Even before the COVID-19 crisis hit, progress for girls on some issues was under threat. While girls’ health, nutrition and access to education have seen improvement over the last two decades, even before the pandemic hit, progress to end child marriage, violence against girls, reduce adolescent pregnancy amongst other issues has slowed down. With on-ground stories and reports indicating gender-based violence across India and the world, it is estimated in ‘The Global Girlhood Report 2020 by Save The Children, that 9.7 million children may never return to school post COVID. And with the number of children living in poverty estimated to climb by around 100 million, for girls today, gender equality feels further from reach than ever.

With a lens on the state of education for girls in India, here are some gravely contributing factors, that hinder girls from completing their education.

Poor families often favour boys when investing in education as they view girls as belonging to their to-be-husbands homes, not contributing to supporting a family or earning a living. A patriarchal bent plays a critical role in enforcing age-old cultural traditions and norms, discouraging girls from pursuing an education.

Photo – France Leclerc

Often government schools, providing free education, lack basic infrastructure in terms of clean toilets, water supply and standard hygiene and sanitation. When girls hit puberty, they are compelled to stay at home during their menstrual cycle, unable to cope and dropping out of school.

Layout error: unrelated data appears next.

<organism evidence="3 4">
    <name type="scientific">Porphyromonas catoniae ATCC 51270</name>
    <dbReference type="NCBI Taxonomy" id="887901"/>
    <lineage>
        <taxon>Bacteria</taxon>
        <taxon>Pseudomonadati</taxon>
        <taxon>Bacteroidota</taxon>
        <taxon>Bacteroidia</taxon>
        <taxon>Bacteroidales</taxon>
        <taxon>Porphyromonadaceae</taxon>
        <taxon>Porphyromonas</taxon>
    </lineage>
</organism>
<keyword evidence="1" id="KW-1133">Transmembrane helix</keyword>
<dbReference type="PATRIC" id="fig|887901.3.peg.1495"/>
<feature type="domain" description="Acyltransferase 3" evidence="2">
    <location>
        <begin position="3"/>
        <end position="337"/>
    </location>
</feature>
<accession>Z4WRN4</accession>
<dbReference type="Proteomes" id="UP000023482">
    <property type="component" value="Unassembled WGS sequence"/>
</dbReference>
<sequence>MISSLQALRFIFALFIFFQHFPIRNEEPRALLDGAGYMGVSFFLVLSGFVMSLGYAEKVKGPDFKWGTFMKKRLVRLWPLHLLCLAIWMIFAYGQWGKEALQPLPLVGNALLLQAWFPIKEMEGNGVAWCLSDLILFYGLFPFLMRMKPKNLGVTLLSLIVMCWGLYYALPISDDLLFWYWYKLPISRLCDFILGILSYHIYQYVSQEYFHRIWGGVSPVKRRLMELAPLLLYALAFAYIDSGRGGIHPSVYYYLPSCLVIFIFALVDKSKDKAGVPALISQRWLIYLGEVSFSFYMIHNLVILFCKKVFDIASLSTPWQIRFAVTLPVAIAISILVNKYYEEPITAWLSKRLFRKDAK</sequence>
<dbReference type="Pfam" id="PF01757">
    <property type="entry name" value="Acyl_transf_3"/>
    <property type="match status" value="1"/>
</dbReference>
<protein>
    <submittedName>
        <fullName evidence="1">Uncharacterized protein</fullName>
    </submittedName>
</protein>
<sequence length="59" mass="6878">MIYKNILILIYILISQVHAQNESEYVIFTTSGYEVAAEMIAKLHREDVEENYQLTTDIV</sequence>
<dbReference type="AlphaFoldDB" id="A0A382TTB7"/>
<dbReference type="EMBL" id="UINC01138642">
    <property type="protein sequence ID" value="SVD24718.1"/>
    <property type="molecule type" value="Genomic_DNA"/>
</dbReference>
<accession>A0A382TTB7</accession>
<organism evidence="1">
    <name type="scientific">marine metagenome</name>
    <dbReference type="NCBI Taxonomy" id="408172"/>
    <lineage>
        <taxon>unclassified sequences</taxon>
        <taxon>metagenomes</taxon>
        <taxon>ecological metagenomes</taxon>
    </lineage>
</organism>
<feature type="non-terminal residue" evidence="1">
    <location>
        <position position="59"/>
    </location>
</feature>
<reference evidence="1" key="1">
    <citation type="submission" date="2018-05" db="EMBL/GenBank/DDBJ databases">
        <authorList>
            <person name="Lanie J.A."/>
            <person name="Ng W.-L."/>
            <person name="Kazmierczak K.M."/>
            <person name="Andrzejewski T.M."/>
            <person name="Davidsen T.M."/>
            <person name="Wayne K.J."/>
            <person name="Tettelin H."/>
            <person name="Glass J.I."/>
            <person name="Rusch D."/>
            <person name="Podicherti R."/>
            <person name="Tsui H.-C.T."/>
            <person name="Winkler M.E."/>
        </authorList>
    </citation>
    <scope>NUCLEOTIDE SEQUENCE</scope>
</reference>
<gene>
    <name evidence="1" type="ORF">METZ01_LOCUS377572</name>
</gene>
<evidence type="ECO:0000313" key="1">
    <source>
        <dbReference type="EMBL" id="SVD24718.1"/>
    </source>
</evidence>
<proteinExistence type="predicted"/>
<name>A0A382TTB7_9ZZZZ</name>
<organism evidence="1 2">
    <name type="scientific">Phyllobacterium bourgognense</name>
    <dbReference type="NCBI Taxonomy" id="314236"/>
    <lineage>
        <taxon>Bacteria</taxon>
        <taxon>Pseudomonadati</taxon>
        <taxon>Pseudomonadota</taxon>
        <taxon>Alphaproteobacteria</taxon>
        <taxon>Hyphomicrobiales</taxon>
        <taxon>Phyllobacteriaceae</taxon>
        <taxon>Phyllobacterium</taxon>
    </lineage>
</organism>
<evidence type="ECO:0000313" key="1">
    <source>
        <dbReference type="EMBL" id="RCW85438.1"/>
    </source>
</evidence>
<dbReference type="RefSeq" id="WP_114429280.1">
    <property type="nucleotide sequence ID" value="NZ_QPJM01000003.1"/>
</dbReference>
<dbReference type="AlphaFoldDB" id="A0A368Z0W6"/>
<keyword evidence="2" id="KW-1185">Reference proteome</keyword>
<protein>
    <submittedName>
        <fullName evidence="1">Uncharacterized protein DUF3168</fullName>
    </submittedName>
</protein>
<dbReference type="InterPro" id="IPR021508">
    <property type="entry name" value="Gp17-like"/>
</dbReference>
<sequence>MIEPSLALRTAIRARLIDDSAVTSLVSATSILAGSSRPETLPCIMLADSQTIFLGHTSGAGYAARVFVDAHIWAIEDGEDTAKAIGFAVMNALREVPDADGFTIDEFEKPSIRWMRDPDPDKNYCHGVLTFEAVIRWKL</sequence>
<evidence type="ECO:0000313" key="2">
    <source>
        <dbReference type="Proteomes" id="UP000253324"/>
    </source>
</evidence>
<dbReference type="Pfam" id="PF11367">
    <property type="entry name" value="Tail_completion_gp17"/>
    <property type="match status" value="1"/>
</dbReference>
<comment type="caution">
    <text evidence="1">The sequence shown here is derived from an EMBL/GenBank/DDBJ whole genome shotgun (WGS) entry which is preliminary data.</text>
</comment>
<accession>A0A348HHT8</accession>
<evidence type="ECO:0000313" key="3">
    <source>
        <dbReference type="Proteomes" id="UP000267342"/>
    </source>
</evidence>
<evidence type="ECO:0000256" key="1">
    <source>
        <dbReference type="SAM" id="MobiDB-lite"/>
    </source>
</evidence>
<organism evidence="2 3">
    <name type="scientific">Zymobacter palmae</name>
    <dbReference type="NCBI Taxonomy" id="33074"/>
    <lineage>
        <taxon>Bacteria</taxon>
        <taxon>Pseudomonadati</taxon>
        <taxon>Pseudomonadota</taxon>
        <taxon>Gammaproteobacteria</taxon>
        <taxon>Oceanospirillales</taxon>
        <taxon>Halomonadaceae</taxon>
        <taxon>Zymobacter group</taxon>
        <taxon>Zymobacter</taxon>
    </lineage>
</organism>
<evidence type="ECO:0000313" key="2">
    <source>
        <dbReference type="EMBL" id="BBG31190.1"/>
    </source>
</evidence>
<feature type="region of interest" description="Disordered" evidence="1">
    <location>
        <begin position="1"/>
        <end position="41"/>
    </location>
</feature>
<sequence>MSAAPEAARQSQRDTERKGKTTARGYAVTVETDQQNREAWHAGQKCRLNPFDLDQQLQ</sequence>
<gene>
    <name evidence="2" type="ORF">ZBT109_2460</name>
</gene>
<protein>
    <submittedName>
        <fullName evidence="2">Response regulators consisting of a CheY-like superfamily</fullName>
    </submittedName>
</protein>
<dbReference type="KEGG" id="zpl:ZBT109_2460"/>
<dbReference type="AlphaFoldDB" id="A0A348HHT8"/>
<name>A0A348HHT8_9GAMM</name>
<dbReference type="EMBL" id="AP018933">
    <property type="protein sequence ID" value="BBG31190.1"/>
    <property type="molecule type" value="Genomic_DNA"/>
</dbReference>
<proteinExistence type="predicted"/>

Photo – Graham Crouch/ The Elders

Gender responsive teaching is where the academic, social and physical environment and its surrounding community take into account the specific needs of both girls and boys. Today, teaching practices are not gender responsive. When the gender responsive teaching practices are not properly followed it results in gender gaps in learning skill development for girls.

. Photo – Human Rights Watch

Unsafe journeys to school include unsafe roads and means of transport. Girls often face the risk of eve-teasing and abuse, or face violence on their way to school. This compels adolescent girls to drop out from school and stay at home, especially where schools are located far away.

Photo – Bloomberg Quint

Families dealing with poverty often force their daughters to get married early, under extreme circumstances, against their will. This leads to no formal education, early pregnancy, complications from child bearing, unsafe abortions taking a toll on their mental health and leaving them dependent on other people.

Photo – Unknown

Due to the pandemic, a lot of families have lost their livelihood and are left with no basic income. This pushes the girl child into domestic house help and other kinds of work which in turn stops them from going to school and getting a basic education.

Photo – Unknown